Meet Me Out There
by Shutta Crum
38 poems, 68 pages
Price: $20.00
ISBN: 978-1-639804450
Publisher: Kelsay Books
To order:

Reviewed by Neil Leadbeater.

Born in Paintsville, Kentucky, Shutta Crum is an award-winning author and poet, educator, story-teller, public speaker and retired librarian. Her chapbook, When You Get Here (2020) won a gold Royal Palm Literary Award. Her second collection, The Way to the River came out in 2022. Both books were published by Kelsay. She is also the author of three novels for young readers and many children’s picture books. She resides with her husband in Ann Arbor, Michigan and her website is

The poems in this volume are divided into five sections of roughly equal length and the book is dedicated ‘to friendship and to poetry’.

Those of us who have read and admired her previous collections will be only too aware of her ability to surprise and delight with specific one-line descriptions that lighten up the page. In this collection we meet ‘wildflowers that are shameless and drunk on sunshine’, hear ‘the growl of tires spitting gravel’, see ‘the slant of light through maple leaves’, discover ‘summer wheat blown astray’ and contemplate the notion of ‘sisters leaping through the spray of a sprinkler’.

The poems follow a chronological sequence from childhood to adolescence, maturity to old age, the final section being a sustained meditation on death and dying. Reading the opening and closing poems, there is also a sense of things having come full circle. The slightly surreal cover art, together with the title of the collection, suggests some kind of reunion in the afterlife in that ‘small meadow of silence’ where Crum suggests that we can meet
We can stand beside rivers that have always known
where they are going.

It won’t matter if we slip into the water.
Each stumble is an acknowledgement of earth, and of sky –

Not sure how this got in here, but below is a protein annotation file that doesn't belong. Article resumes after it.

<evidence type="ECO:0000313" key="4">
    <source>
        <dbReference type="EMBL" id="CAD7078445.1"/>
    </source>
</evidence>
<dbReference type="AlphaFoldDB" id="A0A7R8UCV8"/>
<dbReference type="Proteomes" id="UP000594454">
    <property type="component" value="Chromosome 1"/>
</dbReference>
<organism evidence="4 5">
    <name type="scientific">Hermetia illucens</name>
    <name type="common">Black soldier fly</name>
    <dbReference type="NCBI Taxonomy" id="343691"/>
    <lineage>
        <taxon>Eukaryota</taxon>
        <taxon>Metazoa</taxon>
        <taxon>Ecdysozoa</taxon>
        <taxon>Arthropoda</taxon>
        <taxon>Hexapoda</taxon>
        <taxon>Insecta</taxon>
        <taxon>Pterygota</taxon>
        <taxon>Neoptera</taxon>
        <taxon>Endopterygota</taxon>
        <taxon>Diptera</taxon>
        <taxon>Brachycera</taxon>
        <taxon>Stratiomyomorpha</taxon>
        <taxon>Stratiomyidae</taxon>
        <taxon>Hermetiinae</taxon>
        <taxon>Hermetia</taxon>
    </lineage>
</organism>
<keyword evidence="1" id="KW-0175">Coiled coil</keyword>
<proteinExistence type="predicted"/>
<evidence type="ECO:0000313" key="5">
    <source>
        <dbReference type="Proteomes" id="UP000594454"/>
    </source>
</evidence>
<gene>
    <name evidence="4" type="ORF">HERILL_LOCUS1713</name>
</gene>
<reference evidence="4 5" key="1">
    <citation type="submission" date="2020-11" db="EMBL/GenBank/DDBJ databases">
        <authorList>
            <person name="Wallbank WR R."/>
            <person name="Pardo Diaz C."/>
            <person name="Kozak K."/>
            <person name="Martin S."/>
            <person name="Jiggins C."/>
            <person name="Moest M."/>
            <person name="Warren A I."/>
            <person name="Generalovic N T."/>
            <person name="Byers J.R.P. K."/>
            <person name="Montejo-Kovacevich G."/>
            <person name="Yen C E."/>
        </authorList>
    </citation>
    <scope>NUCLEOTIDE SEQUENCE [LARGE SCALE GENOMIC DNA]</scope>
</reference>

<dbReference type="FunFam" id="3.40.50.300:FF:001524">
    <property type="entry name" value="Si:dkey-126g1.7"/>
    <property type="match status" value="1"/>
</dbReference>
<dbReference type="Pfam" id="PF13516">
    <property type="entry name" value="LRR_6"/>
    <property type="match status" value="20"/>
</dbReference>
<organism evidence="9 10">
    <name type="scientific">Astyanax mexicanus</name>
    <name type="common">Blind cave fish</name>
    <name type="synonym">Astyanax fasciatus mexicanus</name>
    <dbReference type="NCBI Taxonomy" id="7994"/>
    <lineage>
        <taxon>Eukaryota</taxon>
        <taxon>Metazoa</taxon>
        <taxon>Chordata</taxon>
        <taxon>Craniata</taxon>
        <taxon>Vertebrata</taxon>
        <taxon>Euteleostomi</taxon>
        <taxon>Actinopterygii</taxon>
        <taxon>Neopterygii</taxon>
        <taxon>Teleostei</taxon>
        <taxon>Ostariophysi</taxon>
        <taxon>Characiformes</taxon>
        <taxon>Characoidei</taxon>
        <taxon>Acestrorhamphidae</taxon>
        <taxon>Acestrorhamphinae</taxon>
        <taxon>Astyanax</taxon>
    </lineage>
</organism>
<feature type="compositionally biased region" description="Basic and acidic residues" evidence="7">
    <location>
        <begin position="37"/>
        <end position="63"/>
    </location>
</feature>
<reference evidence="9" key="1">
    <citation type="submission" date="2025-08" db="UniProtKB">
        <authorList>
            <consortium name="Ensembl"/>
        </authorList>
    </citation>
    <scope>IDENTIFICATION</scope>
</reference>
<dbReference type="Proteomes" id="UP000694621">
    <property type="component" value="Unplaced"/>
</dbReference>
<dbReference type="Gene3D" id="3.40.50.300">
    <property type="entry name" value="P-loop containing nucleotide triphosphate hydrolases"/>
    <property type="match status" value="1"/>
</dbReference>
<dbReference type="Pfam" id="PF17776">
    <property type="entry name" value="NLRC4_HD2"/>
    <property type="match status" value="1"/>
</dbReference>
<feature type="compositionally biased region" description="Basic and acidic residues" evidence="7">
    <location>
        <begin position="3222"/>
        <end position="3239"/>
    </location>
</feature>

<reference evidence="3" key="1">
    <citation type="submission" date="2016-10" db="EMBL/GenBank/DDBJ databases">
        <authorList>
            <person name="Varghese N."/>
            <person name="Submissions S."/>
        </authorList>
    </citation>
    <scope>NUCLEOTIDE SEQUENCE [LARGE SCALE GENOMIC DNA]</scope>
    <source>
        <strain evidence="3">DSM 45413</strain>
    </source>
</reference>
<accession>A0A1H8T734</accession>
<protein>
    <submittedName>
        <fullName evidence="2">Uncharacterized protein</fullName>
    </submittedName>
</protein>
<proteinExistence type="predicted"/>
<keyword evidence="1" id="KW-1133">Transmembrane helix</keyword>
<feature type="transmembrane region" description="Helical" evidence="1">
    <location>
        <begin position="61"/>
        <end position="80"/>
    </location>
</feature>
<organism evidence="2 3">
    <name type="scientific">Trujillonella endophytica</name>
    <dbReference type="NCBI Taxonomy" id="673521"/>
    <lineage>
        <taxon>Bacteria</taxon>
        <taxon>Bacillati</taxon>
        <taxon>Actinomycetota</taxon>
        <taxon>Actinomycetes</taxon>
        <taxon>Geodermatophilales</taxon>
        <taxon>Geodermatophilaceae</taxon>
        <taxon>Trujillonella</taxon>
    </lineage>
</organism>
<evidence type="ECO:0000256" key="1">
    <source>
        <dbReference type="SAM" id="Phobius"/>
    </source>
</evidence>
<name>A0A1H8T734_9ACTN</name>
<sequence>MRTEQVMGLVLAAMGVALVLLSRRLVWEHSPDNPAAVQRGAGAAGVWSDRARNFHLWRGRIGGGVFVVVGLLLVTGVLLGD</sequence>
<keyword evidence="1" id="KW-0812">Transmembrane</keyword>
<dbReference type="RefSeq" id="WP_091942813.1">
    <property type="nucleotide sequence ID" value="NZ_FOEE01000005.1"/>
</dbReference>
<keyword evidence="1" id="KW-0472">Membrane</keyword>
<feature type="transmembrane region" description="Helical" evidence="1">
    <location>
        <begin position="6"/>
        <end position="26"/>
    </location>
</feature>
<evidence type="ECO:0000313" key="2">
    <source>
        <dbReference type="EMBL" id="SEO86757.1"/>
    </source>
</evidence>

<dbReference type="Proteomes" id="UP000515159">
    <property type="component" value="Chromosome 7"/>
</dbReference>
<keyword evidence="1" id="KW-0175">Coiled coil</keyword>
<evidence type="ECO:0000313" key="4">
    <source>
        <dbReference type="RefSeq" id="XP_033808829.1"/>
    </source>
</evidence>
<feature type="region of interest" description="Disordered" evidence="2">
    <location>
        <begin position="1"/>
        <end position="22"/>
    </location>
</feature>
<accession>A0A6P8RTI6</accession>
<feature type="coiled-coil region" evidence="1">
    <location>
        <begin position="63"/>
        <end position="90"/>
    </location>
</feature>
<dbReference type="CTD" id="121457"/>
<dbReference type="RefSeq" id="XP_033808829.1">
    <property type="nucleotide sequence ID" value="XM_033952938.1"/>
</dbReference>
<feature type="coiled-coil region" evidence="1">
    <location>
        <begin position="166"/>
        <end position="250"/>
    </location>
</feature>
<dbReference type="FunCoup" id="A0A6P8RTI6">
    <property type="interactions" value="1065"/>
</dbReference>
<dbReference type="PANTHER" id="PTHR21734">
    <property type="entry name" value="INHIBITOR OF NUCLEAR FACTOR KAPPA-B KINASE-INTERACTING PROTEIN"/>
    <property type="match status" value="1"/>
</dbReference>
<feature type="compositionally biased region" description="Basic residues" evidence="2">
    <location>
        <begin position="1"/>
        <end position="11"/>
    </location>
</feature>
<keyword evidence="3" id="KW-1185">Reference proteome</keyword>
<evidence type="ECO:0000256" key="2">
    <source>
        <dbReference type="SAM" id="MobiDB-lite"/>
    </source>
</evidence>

that vast wonder that starts down by our feet and rises and rises.
It’s always there to welcome our return.

The overriding idea of being on a journey, which is made clear in her two previous publications, also holds true here.

In this collection, which begins with our ‘First Mother’ conjured out of Africa, Crum also gives us some cameos of her own mother and father and one or two other family members. There is humour to be found in ‘God’s Second Thought’ which recounts the creation of Eve out of Adam’s spare rib. A darker sense of humour pervades over ‘Death Comes for Dinner’ where Death is seen as the uninvited guest. Humour runs wild and untamed in ‘The Half-Life of a Test Orbit’ where Crum pauses to ask: ‘Do ghosts come back for shoes?’ Any poem that attempts to bring together Will Robinson from ‘Lost in Space’, Flash Gordon, David Bowie and Elon Musk’s Tesla must be a hoot by any standards. In ‘Demeter and the Corporate Good Ol’ Boys’ Crum gives us a light-hearted makeover of the Greek myth of Demeter and her beautiful daughter Persephone.

By contrast, there are also poems that are markers for tragedies in our modern age. The outpouring of grief for loved ones in ‘What They Wore’ – a sustained reflection on the Srebrenica genocide – is almost palpable. ‘Newton’s Laws :: Angles > Angels’ is dedicated to the young victims of school shootings in Uvalde, Oxford, Nickel Mines, Parkland, Newtown, and Columbine. The last line is particularly powerful when Crum poses the question: ‘how many angels can dance on the head of a firing pin?’

In ‘Lift Me Unto the Grasslands’ Crum gives us a moving account of what the future might hold for her and, by implication, for us all in the great unknown. The use of the Biblical word ‘unto’ in the title sets the tone where Shakespeare’s ‘mortal coil’ becomes Crum’s ‘mammalian shape’:

When I shake off this mammalian shape
I want to strip to naked seed.
I want to lift onto a passing breeze, hijack a ride
into the future on a dusty flank.

Like kindred ovules carried by mammoths,
early horses, aurochs –
the great grazers of the steppes,
I want to be quickened and cast out.
I want to feel my green spine momentous.

In the final poem of the book, titled ‘I’m Not All Here Today’, Crum’s last lines yield this memorable image: ‘I’m taking a nap – just breathing - / in a hammock stretched between God’s hands.’

Some experimentation with punctuation caught my attention while reading this collection. Several poems employ the use of the double colon [::] a symbol that is more usually associated with logic and mathematics or found in computer programming languages than in poetry. Another mathematical symbol, [>], meaning ‘more than’ is also employed. Crum makes use of these symbols in her poetry to enable the reader to create links between concepts and experiences that may be very different from one another.

This is a worthy addition to her two previous collections and will be eagerly sought by those who have come to admire her craft.


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